It seems a bit of a stretch to say that "privileged from arrest" means "...and you also can't search their offices." (The other part has the plain meaning that you cannot interrogate them about some speech they made.)
Logically, if we were to take their assertions of blanket immunity from search and seizure at face value, then what is the House, from Republican Speaker Hastert down to the lowliest Democratic mouse, saying?
They are saying that if Marion Barry were elected to Congress, he could sit there in his congressional office, in full view of God and Man, openly smoking crack and shooting up heroin... and the FBI, the DEA, and the Capitol Police could only stand helplessly watching. So long as he kept his stash in the office, he needn't even hide it -- because Congress has a private law that says "what happens under the Dome stays under the Dome."
The Times hinted slightly at this with:
Members of Congress are mindful that much of the public is not familiar with the speech and debate clause, which, among other things, requires that lawmakers be "privileged from arrest during their attendance at the session of their respective Houses, and in going to and returning from the same." Many people may wonder why a Congressional office cannot be searched in a criminal case and what members of Congress are complaining about.
While much of the PUBLIC may not be mindful of the clause, I am sure the Judicial branch IS mindful of the clause, and still issued the warrant to search the offices of Congressman Jefferson. It seems the Judicial branch seems to think this clause has nothing to do with the search of a Congressman's office in an investigation and issued a warrant.
But why are we as American Citizens surprised?
We have laws on the books that are not supported or enforced everyday, why should we expect the Law to matter to Congress anyways?
Some Republicans agreed privately that the search was in line with what they saw as the philosophy of the Justice Department in the Bush administration. They said the department had often pushed the limits on legal interpretations involving issues like the treatment of terrorism detainees and surveillance.
Republicans may have a potential self-interest beyond defending the institutional prerogatives of the legislative branch. With some of the party's own lawmakers and aides under scrutiny in corruption inquiries tied to the lobbyist Jack Abramoff and the former lawmaker Randy Cunningham, Republicans would no doubt like to head off the possibility of embarrassing searches of their members' offices.
While they will deny it of course, with so many aides and members under scutiny for lawbreaking, I am sure it is in their own best interest to try and keep law enforcement and investigations out of their offices and out of their files.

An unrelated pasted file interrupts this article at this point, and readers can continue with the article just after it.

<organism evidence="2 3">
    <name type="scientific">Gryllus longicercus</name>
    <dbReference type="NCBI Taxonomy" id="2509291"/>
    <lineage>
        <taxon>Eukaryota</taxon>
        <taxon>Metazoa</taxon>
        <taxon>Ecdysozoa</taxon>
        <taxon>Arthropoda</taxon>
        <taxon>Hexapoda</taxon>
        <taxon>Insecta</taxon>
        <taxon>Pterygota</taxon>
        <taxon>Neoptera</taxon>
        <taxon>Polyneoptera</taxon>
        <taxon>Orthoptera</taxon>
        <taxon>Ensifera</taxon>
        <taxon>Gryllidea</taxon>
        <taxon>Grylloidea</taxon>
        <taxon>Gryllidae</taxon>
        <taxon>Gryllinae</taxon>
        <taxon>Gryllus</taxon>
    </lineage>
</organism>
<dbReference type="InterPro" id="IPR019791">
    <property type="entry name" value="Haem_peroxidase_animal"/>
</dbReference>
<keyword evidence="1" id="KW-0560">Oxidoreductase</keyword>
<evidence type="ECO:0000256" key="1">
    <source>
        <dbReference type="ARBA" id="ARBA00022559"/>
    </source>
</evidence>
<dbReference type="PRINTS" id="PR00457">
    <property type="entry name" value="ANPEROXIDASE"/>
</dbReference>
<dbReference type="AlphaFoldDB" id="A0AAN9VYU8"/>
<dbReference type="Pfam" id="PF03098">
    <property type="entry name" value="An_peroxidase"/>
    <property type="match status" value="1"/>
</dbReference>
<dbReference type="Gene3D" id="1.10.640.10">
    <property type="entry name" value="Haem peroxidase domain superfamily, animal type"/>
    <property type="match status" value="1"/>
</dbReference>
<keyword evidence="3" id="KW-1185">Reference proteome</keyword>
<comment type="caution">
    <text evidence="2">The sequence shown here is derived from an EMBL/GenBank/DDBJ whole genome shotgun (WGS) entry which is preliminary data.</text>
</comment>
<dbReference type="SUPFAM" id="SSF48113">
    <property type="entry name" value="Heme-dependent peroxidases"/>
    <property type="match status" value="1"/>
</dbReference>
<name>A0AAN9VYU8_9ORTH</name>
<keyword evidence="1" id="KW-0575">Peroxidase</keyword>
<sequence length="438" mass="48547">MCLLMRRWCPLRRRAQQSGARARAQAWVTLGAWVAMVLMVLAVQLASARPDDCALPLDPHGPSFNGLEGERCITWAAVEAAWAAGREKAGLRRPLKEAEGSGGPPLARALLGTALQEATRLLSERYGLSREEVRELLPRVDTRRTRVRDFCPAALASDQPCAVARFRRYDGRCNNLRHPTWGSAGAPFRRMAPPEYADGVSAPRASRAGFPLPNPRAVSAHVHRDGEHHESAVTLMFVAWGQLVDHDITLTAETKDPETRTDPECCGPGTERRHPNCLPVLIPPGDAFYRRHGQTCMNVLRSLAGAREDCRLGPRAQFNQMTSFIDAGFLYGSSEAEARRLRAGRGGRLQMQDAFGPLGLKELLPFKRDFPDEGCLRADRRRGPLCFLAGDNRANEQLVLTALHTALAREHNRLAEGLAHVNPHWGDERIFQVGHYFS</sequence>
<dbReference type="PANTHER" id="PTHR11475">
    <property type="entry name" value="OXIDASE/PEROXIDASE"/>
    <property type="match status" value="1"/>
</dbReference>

"No member is above the law, but the institution has a right to protect itself against the executive department going into our offices," said Representative Steny H. Hoyer of Maryland, the No. 2 Democrat in the House. "We all have in our offices information, letters, correspondence, speeches, etc., that we have written, some of which we may have given to the public, put on the public record, some may not be, which is confidential information, just as the White House has confidential information."
The records obtained are not leaked to the public as it so casually seems to happen from other places like Congress.
Law enforcement should have the right to searching for evidence in an investigation when they have a warrant to do so. If a congressman or aide obstructs law enforcement in the act of an investigation they should be arrested.
"I think it is necessary for us to assert our own prerogatives," said Representative Eric Cantor of Virginia, the deputy Republican whip.
I would be curious as to what he means here in 'assert our own prerogatives.'
Does that means he favors trying to interpret beyond the protections of the clause and try and stretch that to even more protections from liability and prosecution for criminal activity?
He and other officials suggested that the search had been made necessary by a lack of response to an earlier subpoena. "We shouldn't lose sight of the fact that the Department of Justice is doing its job in investigating criminal wrongdoing, and we have an obligation to the American people to pursue the evidence where it exists," Mr. Gonzales said.
When more and more Americans are up in arms about the lack of law enforcement, especially in border security and immigration, the Attorney General will most likely be correct when he states that American people expect law enforcement to do its job and investigate.
See Sanity's related posts:Culture of Corruption - Part 1
Others blogging on this issue:Big Lizards
, Michelle Malkin
, Expose the Left
, Sister Toldjah
, Riehl World
, Outside the Beltway
, The Moderate Voice
, Right Wing News
, Leaning Straight Up
, Say Anything